Thank you for your response, but I think your missing the gist of what I was saying. First off, who says being sexually attracted to the same sex is wrong? That's merely a matter of opinion, so there is no factuality involved in that idea. Secondly, if you read carefully what I wrote you'd see that I never said that thoughts are more important than actions. I said that the only thing that really matters/matters most of all in the end is INTENT and even alleged sociopaths who claim to be devoid of conscience and ignorant of others' feelings have that. Thoughts are the mid-way between actions and intent. One acquires intent, then thinks about how to manifest it and follows through with acting on thoughts bred of intent. What you think or do is subservient to what you are actually trying or intending to think or do. It's a person's intent that shows them for what they really are. Actions fail, thoughts deviate, intent remains from begining till end and is therefore, most relevant and important. Intend-think-act...intentions come first and are the basis for all else. They can be hidden from others, falsely projected as something they are not or used as a justification for any lame thing done but a person knows what they mean to do, even a sociopath. In regards to Mormonism, I'm no expert at all but I have grasped the basic beliefs of the religion. As I said, I was raised in the church, but I am no longer an active member nor do I suscribe to their basic belief system or even consider myself an actual Mormon. While I feel they are good people with all good intentions (the most important thing) I think they are a bit jaded on the workings of the hereafter and I have a big problem with their denying women the privilege of holding the priesthood, something which I believe women are naturally better suited for anyway. And what about the fact that not until the 70's could african american men hold the priesthood? These issues (among numerous others) don't jive with me but that is a whole other subject for a different time. You are the one who claims to be an upstanding Mormon who "even teaches Sunday school" (your words). My question/issue is how can a real sociopath be a truly good Sunday school teacher? That's a bit scary to me. Sociopaths are the epitome of selfishness so why would a sociopath desire to be a teacher of any sort? It's not particularly prestigious and is one of the most selfless positions anyone could wish to hold. Neither of these jive with sociopathy. Why are you a Sunday school teacher if you have no regard or thought of other people's feelings? This again, comes down to intent. What are your motivations/ ultimate intentions for doing good works (like teaching Sunday school)? Are they selfish or selfless? Is it about control? Is it to be a God someday?....because as I said, if that's all it is Good Luck! You're supposed to do something like teach Sunday school in order to help children to be the best that they can be, which is for you, apparently, God. You don't teach it so that YOU can become a God, rather you teach it in order to help THEM become Gods. A pretty basic premise which may have eluded you. Going through the motions of being a "good person" doesn't mean anyhting if your intentions and motivations are selfish (i.e to be a God). Good works should be born of selflessness, otherwise they're not as good as they should be. On the other hand, if you're a Sunday school teacher for the correct reasons (to help those kids be the best they can and reach God-stage) then I guess you wouldn't really be a sociopath as you would clearly be excersisng a conscience and be caring for the well-being of others. Then what would you have? Your identity would be lost (as it seems to be largely, or wholly, based upon your alleged sociopathy) and you'd be saddled with the responsibility of caring about how you make others feel and selfless actions in order to be a halfway decent person. If cognitive empathy is possible, and it is, perhaps you should try. Your life would be much fuller and you claim intelligence. It sounds like your sociopathy wasn't something you were born with, but rather a coping mechanism that you adopted as a child because you didn't get the kinds of emotional responses and attention from those closest to you (parents) in order for you to feel genuinely cared for, appreciated and loved (and in turn be able to care about and love others). Kids learn mostly through example, so if your mom was the distant detached individual that you paint her as every time things became emotional with the person closest to her (your father) well then, it makes sense that you learned to mimic such behavior and took it to the extreme, as you sound like a pretty thorough person. Everyone needs specific types of attention as a child in order to become the best that we can be (which entails selflessness, not selfishishness). Very few of us get it.You just deal as best you can, which is always possible to do without hurting others. Kids do crazy things in order to get attention (as you did) and even negative attention is attention. When those efforts fail, well, we all deal differently. But, your supposed to look at your parents and figure out exactly what you DON'T want to be, not take on their worst qualities or turn into them. Caring for others is a learned behavior in a big way. It's harder for some than others, but for those with half a brain it's always possible. I have a smart kid who is on the autism spectrum and he's figuring it out. I can see that he's the type of person who, if he never got the correct types of attention from those closest to him, may very well grow up as someone like you. But he won't. He'll definitely easily succeed at whatever he chooses to do, as you claim to have done, but he's going to be happy inside (and have to hurt too) because he can feel other people. Maybe you're using the label of sociopath as an excuse to not have to feel (it hurts) or take responsibility for lame stuff you do/did. You've also created an entire identity through it and a life that, to a big extent, seems to revolve around it. In your case, your parents clearly didn't give you what you needed (emotionally), but get over it. It's done.You're not stupid and claiming to be a sociopath is most likely a cop-out. Yea, there are alot of sociopaths out there, but all of the real ones are weak, ignorant and stupid. All of those conniving and calculating people who are labeled sociopaths are simply people who didn't get everything they needed when they were young and/or were hurt horribly which resulted in them feeling horribly hurt. There vicious and vile actions are responses to the pain that was inflicted on them, their spite. But you can't feel hurt without a conscience and these people did/do and it's the reason for all of their vile deeds. Real sociopaths aren't created (those are simply kids who've been fucked up by those closest to them) they are born that way (stupid and mentally and consciously lacking). In regards to your motivation for being a Sunday school teacher, if it's to be a God then your acting in an utter opposite manner of godliness. Believe me, I'd love to make it to God status too but I'm pretty sure that it's gonna take alot more than correct actions and a selfish desire. I think you need to care about people too...and those Mormon Sunday School kids are going to be needing someone who really and truly DOES sincerely care in order to end up with healthy heads because the whole Mormon thing is a mind-fuck for a thinking kid.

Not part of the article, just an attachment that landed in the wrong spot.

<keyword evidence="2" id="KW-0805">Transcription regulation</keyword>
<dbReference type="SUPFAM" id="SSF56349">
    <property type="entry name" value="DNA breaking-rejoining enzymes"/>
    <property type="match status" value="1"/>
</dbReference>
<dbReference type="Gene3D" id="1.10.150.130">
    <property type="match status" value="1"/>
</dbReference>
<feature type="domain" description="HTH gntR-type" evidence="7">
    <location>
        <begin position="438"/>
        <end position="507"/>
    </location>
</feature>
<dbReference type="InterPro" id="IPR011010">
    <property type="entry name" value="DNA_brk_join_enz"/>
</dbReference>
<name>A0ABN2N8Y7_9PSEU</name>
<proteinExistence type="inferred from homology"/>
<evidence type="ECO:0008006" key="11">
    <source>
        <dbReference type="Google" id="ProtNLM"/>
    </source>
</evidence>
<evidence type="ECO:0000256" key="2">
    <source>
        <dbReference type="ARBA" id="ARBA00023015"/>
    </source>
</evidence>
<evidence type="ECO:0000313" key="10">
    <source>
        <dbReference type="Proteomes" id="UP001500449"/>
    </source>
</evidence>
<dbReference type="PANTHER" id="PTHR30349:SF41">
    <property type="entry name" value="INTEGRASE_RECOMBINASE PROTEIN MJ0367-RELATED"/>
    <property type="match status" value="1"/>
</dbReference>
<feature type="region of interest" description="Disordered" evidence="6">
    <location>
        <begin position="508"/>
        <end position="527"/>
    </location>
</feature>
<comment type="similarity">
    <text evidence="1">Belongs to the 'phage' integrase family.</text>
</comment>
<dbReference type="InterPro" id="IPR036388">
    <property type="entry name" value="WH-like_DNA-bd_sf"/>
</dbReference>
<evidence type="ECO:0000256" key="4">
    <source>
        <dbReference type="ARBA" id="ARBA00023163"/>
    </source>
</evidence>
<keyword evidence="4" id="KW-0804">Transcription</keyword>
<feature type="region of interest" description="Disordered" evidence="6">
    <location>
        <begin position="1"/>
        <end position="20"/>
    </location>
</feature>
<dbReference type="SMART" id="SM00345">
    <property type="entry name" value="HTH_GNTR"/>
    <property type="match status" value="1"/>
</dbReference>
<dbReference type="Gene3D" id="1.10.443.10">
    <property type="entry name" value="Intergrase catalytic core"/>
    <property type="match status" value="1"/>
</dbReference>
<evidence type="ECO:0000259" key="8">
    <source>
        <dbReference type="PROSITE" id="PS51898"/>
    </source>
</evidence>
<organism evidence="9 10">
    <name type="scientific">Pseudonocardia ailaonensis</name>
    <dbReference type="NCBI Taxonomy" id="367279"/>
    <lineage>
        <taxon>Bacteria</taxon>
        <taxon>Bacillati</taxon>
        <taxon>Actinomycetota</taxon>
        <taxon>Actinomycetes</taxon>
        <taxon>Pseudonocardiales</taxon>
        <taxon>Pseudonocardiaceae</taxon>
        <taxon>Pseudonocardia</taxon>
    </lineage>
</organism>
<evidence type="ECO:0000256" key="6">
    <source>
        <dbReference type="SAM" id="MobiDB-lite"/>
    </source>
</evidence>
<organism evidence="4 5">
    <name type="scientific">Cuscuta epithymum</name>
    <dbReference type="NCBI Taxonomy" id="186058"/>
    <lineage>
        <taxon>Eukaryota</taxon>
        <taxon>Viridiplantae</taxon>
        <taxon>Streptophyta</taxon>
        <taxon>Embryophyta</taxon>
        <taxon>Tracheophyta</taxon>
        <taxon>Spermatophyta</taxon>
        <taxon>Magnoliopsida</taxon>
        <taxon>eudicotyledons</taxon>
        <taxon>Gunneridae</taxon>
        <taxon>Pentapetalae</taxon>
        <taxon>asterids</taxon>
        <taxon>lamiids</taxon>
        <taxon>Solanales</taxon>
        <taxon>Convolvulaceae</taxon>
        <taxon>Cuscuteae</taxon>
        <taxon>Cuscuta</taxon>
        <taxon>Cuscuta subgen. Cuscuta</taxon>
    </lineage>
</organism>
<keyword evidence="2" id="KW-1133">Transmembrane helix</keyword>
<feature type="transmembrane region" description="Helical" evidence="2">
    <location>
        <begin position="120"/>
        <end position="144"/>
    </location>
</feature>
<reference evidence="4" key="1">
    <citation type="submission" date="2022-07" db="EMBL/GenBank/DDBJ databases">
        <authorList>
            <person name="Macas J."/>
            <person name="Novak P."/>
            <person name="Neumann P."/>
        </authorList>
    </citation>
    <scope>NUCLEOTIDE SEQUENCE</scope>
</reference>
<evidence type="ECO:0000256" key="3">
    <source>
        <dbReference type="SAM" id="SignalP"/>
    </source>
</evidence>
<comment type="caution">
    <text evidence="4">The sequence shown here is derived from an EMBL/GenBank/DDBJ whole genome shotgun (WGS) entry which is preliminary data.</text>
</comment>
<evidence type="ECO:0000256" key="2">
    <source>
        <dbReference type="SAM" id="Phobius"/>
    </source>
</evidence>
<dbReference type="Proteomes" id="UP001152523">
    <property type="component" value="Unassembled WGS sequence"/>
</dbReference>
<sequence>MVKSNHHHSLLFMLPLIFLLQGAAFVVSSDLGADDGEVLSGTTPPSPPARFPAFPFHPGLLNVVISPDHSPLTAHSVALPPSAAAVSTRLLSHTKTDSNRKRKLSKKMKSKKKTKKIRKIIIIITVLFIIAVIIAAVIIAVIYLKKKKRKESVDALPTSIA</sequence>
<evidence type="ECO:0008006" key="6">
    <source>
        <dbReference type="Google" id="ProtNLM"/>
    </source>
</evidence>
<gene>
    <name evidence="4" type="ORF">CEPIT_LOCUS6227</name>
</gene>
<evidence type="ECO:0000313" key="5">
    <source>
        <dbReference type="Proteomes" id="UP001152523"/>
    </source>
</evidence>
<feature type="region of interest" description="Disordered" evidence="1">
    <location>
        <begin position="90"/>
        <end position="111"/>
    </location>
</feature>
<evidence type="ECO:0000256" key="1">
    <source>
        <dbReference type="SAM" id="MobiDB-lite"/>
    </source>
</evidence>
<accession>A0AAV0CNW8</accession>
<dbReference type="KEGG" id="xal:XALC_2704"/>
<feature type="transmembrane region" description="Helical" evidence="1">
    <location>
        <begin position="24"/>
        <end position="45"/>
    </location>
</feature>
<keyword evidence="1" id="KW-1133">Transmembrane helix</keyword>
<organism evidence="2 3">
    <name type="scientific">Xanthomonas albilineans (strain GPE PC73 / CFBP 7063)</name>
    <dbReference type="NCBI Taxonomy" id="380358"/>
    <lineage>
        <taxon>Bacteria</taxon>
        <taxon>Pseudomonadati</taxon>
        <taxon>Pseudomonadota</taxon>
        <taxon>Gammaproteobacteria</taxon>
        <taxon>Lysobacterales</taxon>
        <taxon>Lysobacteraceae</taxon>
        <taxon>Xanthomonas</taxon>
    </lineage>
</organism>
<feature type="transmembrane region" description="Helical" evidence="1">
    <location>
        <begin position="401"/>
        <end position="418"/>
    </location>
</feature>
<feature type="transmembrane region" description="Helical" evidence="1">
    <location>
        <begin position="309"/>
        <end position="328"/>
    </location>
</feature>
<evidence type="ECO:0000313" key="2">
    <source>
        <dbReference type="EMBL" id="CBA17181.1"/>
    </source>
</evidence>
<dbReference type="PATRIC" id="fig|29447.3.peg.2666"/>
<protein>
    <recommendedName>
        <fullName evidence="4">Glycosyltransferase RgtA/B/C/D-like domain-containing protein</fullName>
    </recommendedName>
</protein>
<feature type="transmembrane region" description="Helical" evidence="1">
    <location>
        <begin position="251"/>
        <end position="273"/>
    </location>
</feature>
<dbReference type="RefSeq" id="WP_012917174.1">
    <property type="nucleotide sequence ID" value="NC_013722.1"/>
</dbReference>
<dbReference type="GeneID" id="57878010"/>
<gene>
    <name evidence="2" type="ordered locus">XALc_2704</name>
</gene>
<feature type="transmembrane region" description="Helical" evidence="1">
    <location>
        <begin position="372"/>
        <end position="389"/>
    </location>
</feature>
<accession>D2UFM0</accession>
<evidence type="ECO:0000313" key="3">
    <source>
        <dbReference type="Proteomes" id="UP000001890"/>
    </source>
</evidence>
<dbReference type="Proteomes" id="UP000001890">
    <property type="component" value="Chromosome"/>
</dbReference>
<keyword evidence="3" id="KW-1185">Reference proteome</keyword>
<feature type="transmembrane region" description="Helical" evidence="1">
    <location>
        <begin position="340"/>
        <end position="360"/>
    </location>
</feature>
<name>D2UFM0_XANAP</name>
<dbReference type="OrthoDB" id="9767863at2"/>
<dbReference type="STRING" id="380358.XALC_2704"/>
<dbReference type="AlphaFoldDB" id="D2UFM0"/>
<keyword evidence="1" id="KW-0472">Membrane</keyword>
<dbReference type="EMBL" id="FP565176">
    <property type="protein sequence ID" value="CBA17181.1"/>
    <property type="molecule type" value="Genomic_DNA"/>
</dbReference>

My second and last response: